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  1. #21
    Mick Fagan's Avatar
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    Julian, I use C41, or to be more precise, a variation, I use a mixture of proprietary chemicals and my own darkroom mixed chemicals.

    The best bet for you is to work out what your country sells to the trade and see if you can work around their 5, 10 or 20 litre kits. Mostly you'll find, from 5 litre upwards, the cost really starts to plummet.

    The same goes for the paper printing side of the system. I use RA4 in 5 litre kits but as they were/are Agfa I'll be looking at Kodak or Fuji kits designed for mini labs. I raised the question recently and the replies basically said that the 20 litre (or 40 cannot remember) kits were in lots of ten litre mixes with the bottles labelled so that one can mix up different amounts. I myself need 2½ litres for my paper processor so I only mix up that amount.

    For C41 I would suggest that you look at what's available locally, get the minimum amount, run a roll or two through in your Patterson tanks and see how you go. I think you'll be pleasantly surprised at just how easy it really is.

    What country are you in?

    Mick.

  2. #22

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    Fuji Reala can be done with standard C41 chemicals. I have used a lot of this film together with Amaloco K54 mononegacolor C41 kit. 3:15min dev. 6:30 min Blix , 3:00 Min. wash and 1:00 Min. stabilizer (wetting agent+formaline 1%).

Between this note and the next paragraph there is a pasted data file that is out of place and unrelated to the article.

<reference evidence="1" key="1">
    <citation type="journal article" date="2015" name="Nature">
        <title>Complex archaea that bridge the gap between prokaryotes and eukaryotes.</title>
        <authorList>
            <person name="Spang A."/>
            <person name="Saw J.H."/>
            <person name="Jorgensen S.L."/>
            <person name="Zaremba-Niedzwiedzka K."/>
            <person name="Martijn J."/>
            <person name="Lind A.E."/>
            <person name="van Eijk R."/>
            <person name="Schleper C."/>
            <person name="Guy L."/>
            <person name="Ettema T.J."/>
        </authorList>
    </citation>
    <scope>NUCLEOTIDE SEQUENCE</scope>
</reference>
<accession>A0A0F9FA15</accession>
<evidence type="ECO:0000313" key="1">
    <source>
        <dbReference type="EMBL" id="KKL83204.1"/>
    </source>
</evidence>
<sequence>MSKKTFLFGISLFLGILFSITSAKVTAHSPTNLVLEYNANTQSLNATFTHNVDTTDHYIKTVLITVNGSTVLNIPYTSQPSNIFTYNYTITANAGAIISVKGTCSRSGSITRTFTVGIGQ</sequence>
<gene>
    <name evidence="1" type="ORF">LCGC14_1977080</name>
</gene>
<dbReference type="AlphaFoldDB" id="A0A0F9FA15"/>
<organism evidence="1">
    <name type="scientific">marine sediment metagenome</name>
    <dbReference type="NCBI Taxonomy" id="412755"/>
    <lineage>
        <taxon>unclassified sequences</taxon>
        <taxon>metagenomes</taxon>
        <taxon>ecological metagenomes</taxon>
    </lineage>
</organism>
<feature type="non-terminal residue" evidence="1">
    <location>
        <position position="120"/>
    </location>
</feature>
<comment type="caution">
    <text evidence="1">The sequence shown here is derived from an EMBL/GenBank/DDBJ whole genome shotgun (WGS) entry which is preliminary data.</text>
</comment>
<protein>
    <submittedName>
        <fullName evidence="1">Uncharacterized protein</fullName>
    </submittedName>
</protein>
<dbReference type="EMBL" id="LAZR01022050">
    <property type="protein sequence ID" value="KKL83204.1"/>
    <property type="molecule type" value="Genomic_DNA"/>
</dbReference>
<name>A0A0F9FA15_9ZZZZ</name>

I know the last additive is discussible.

    With this kit you have more temperature variation possible without any problem. 37,8 degrees C. but also 37 degrees C. gives no problem later on the RA-4 printing with my FEM (Wallner) CFL-4012 analyzer.

    Blix and stabi can be done 38 derees C. +2/-3 degrees C.

    Best regards,

    Robert

    PS. E-6 is much more critical.

  3. #23

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    Quote Originally Posted by stanley
    Regarding the lift - initially I was a bit miffed as to what it did - and since seeing a picture of a tank tipped upwards, and reading the above, I begin to understand how it works in the CPE2.

    I do wonder if manual tipping is as good, but with no CPE2 as yet I'd imagine the following:

    The neg drum attaches with a strong magnet.

    To manually pour out the chemicals one pulls the drum from the rotating engine, pour chemicals out of drum into appropriate collecting vessel, refills drum with next appropriate chemical, attach drum to rotating engine etc.
    Exactly how it works without a lift, and the way I've been doing it for 5 years.

    As others have stated the C41 process time of 3:15 seems short, but isn't if you're prepared. Just detach the drum and start pouring back into the dev bottle at 3:05. Pour in the next solution and reattach to the jobo.

    The process times are nowhere near as critical as some would have you believe, (and neither are the temps with an Agfa C41 kit) - Hmmn, must rush out and buy those. Just stay within 15 secs and you'll be fine.


    Graham.

  4. #24

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    I'm in the UK so I guess chemicals are in good supply. However, this is another area of research for me and quite possibly I should go off and do my homework before asking any more questions!

    Many thanks for all the help regarding the Jobo CPE2. They appear on ebay quite often, so I'll be bidding soon enough.

    Best Wishes

    Julian

  5. #25

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    You can order Fotospeed chemicals. Their C41 is the same as the K54 Amaloco mononegacolor. It's their OEM product.

    Best regards,

    Robert

  6. #26

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    I would not try without the lift. Color neg gets marks very easily where the developer first hits it. You need to run at high speed when the developer first enters to wet the film evenly and fast as this is a short process. You may reduce speed ater 30 sec.